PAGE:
Music, the Palestinians, and the Missions of the West

Lead Research Organisation: Royal Holloway, University of London
Department Name: Music


Music, the Palestinians, and the Missions of the West' is a study of western classical music practices in Arab communities of Israel and Palestine. Examining recent investments made by European organisations such as the Barenboim-Said Foundation (a branch of the Andalusian regional government), it also considers initiatives led by local cultural figureheads, who have developed projects in Palestinian churches, schools, concert halls, and open air venues. I place the conflicted yet symbiotic relationship between Jewish and Arab communities at the heart of my analysis, but complement this with a longer historical view, also plotting the Christian introduction of western classical music to the region in the 19th and early 20th century. This extensive trajectory of European-Palestinian interactions through music offers a new perspective on the current situation, challenging both the duality of the regional conflict and European perspectives on strategies for helping with music.

Western Classical Music among Palestinians
Drawing on six periods of fieldwork in Germany, Israel, Palestine and Spain since 2006, my study provides a first-hand account of the western classical music scene in Palestinian and Israeli Arab communities. In addition to observing numerous performances, rehearsals, teaching situations, and informal gatherings, I have interviewed most of the leading figures, funding bodies, and many participants involved. My ethnographic observations and interview materials are interwoven with commentary on a wide range of press articles and documentary films, presenting a multi-layered analysis of a practice that is understood by many to be new to Palestinians. I characterize it as both discourse and practice, because it must be understood in relation to the changing physical and social fabric of the Arab populations in Israel and Palestine, and to the opportunities and restrictions of life within, or alongside, a defensive and security-conscious Jewish state.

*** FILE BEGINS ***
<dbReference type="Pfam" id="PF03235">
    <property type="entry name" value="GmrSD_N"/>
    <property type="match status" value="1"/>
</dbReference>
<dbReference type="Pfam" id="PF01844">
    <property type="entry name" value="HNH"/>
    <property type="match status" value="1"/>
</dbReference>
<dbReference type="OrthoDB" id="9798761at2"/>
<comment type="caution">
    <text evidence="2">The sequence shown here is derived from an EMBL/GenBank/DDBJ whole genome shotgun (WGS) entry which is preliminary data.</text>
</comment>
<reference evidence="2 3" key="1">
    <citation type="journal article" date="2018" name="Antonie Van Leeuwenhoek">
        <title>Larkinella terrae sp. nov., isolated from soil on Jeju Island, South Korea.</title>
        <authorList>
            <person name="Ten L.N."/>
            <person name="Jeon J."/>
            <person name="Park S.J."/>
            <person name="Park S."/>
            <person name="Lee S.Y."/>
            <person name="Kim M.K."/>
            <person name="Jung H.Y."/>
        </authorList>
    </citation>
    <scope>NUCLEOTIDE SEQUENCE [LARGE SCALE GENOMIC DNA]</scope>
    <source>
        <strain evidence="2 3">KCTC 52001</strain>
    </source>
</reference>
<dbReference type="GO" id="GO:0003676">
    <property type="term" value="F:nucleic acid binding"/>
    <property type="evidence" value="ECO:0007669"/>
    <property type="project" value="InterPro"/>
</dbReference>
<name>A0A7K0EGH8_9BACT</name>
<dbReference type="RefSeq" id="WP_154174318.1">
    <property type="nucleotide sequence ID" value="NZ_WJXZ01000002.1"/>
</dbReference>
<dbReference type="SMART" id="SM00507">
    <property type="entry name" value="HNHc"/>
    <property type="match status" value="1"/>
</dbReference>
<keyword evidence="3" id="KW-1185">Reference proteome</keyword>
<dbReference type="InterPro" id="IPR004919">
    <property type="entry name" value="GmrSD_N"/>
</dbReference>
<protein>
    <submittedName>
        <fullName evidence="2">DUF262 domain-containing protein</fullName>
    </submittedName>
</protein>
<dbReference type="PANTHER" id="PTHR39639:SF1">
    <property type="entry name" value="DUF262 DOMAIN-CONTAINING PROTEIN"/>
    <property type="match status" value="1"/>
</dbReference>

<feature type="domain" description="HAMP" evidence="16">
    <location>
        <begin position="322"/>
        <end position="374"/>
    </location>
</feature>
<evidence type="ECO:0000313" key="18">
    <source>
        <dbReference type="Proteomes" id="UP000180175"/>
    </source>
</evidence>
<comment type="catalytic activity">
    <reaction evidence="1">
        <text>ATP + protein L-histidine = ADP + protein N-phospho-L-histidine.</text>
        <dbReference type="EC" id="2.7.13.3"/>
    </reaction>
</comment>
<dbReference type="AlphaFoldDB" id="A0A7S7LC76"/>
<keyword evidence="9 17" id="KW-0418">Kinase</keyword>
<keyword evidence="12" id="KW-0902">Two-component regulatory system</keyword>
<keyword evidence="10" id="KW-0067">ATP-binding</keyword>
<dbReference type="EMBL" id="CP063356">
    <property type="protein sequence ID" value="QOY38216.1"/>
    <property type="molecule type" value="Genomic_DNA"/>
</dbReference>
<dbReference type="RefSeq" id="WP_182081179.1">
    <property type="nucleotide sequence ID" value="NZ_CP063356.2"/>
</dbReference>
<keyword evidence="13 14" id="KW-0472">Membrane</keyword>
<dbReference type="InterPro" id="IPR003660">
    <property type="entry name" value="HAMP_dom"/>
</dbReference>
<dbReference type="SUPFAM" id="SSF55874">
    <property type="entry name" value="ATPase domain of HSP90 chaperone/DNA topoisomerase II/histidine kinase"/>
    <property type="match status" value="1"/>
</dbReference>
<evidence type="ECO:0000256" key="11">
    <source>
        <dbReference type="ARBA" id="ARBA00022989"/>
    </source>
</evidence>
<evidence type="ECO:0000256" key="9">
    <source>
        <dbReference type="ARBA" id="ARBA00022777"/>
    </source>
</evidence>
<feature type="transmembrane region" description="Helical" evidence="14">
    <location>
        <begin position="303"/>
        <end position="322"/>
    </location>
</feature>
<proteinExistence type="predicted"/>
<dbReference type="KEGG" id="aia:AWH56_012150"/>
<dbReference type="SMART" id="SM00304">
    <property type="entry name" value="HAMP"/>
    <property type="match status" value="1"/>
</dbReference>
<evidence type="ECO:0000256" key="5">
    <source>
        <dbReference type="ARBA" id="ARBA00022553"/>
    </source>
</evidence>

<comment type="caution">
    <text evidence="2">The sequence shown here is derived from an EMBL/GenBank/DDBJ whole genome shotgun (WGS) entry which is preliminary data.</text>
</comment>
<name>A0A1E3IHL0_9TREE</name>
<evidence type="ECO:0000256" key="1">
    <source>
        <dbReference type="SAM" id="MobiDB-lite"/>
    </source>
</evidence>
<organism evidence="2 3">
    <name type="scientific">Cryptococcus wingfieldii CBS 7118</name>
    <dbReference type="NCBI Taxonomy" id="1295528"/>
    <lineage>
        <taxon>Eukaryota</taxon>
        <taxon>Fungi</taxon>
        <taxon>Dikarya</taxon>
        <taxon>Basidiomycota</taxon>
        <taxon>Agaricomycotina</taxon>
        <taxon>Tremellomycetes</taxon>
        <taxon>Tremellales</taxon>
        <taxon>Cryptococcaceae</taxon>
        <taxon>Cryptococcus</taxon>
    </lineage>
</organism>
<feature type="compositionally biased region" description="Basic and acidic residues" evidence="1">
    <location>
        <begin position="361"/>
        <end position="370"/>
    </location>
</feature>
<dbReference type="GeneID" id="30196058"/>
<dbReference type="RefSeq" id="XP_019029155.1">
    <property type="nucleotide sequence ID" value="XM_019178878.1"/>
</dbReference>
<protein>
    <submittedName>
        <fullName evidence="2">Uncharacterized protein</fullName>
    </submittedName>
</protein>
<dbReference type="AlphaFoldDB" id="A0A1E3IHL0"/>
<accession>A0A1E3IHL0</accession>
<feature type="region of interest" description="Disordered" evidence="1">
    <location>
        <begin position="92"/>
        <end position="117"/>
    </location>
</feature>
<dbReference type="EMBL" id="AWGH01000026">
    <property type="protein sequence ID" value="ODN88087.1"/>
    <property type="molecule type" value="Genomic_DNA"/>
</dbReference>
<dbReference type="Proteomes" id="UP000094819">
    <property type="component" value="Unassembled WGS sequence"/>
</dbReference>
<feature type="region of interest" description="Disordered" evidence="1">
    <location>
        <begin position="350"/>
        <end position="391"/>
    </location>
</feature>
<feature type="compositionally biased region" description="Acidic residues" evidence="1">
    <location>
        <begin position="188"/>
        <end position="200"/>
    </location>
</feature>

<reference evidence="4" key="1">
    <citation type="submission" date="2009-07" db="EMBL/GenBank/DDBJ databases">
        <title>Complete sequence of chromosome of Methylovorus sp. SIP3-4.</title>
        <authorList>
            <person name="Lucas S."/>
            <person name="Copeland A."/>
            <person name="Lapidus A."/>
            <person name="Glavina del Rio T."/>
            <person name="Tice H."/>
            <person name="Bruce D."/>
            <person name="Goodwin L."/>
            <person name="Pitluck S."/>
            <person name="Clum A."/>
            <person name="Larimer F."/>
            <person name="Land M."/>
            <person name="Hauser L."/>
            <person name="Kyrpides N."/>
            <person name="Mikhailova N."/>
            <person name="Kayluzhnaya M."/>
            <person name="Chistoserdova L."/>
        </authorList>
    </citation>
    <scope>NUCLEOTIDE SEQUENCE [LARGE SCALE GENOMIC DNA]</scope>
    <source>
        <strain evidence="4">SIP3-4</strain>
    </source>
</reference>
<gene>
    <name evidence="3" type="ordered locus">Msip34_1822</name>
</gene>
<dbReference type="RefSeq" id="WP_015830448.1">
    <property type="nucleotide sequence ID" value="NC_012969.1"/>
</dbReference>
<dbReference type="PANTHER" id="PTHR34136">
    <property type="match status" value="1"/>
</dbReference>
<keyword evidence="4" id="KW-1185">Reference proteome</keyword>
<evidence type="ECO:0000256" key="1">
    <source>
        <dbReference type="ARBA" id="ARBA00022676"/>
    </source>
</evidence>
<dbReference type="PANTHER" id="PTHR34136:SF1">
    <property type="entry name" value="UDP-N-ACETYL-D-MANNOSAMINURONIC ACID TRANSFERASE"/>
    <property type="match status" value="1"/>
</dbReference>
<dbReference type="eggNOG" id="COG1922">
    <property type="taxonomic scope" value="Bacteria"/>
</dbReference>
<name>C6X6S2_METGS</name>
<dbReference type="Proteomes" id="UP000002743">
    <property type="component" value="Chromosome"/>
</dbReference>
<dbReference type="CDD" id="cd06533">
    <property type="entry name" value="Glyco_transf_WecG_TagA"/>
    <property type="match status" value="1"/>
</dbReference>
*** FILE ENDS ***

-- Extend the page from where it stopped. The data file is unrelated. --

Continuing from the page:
Western Music as novelty?
Organisations such as the Barenboim-Said Foundation promote their work as spiritually elevating, a life-line to children who otherwise know little other than violence, and (as a western cultural activity for Arabs) something completely unique in the region. My study challenges these claims not only with ethnographic research but also with historical documents from archives in England, Germany, Israel, and Palestine. I reveal that such statements actually build on a (broken) tradition of western cultural investment in and rhetoric about the region. In the 19th century and earlier 20th century, for instance, missionaries strove to 'rescue' the population from the barbaric Turkish regime and convert local Jews and Muslims to Christianity, and they used music as a tool in this process. I also demonstrate that substantial portions of the current musical scene in Palestine are indebted to people who attended (and whose parents and grandparents attended) such missionary schools, and who seek to foster the musical interests they absorbed.

Western Music, colonisation and globalisation
One of the most distinctive features of the current situation of western classical music interest among Arab communities is its contested situation regarding national (Spanish, German, Palestinian, Israeli) and religious (Christian, Jewish, Muslim) positions. My account addresses the covert and overt agendas of the operative organisations, but also probes the ways that outsider-led projects can be identified as neocolonial on a transnational scale. By contextualising foreign 'music aid' within the (much criticised) sphere of NGOs, and locally-led music institutions within the competition of a field of competing artistic, political and religious institutions, I offer an analysis of a situation with roots deep in the history of the land that is simultaneously caughtup in the flow of a globalised world.


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